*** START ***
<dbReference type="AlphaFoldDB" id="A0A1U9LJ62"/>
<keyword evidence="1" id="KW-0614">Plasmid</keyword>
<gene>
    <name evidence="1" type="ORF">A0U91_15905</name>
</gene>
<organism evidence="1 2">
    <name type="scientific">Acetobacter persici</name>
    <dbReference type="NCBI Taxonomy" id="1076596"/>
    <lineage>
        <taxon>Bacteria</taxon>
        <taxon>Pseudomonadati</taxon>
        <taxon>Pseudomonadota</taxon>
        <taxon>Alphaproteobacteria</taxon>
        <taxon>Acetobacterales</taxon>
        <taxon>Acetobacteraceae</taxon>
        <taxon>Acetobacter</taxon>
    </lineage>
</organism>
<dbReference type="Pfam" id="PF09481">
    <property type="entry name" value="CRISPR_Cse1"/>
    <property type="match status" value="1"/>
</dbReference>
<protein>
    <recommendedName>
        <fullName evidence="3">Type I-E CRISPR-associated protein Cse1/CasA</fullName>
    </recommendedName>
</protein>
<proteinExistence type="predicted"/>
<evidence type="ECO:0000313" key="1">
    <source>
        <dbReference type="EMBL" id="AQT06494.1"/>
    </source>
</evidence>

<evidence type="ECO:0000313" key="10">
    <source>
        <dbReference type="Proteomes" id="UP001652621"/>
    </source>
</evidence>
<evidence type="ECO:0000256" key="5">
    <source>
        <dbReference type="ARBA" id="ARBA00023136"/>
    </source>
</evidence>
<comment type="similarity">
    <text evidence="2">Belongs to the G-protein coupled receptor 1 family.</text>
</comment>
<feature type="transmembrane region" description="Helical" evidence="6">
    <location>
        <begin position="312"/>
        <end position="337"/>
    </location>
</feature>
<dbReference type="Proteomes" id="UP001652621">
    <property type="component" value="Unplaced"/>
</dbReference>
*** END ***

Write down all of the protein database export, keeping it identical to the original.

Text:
<dbReference type="AlphaFoldDB" id="A0A1U9LJ62"/>
<keyword evidence="1" id="KW-0614">Plasmid</keyword>
<gene>
    <name evidence="1" type="ORF">A0U91_15905</name>
</gene>
<organism evidence="1 2">
    <name type="scientific">Acetobacter persici</name>
    <dbReference type="NCBI Taxonomy" id="1076596"/>
    <lineage>
        <taxon>Bacteria</taxon>
        <taxon>Pseudomonadati</taxon>
        <taxon>Pseudomonadota</taxon>
        <taxon>Alphaproteobacteria</taxon>
        <taxon>Acetobacterales</taxon>
        <taxon>Acetobacteraceae</taxon>
        <taxon>Acetobacter</taxon>
    </lineage>
</organism>
<dbReference type="Pfam" id="PF09481">
    <property type="entry name" value="CRISPR_Cse1"/>
    <property type="match status" value="1"/>
</dbReference>
<protein>
    <recommendedName>
        <fullName evidence="3">Type I-E CRISPR-associated protein Cse1/CasA</fullName>
    </recommendedName>
</protein>
<proteinExistence type="predicted"/>
<evidence type="ECO:0000313" key="1">
    <source>
        <dbReference type="EMBL" id="AQT06494.1"/>
    </source>
</evidence>

<evidence type="ECO:0000313" key="10">
    <source>
        <dbReference type="Proteomes" id="UP001652621"/>
    </source>
</evidence>
<evidence type="ECO:0000256" key="5">
    <source>
        <dbReference type="ARBA" id="ARBA00023136"/>
    </source>
</evidence>
<comment type="similarity">
    <text evidence="2">Belongs to the G-protein coupled receptor 1 family.</text>
</comment>
<feature type="transmembrane region" description="Helical" evidence="6">
    <location>
        <begin position="312"/>
        <end position="337"/>
    </location>
</feature>
<dbReference type="Proteomes" id="UP001652621">
    <property type="component" value="Unplaced"/>
</dbReference>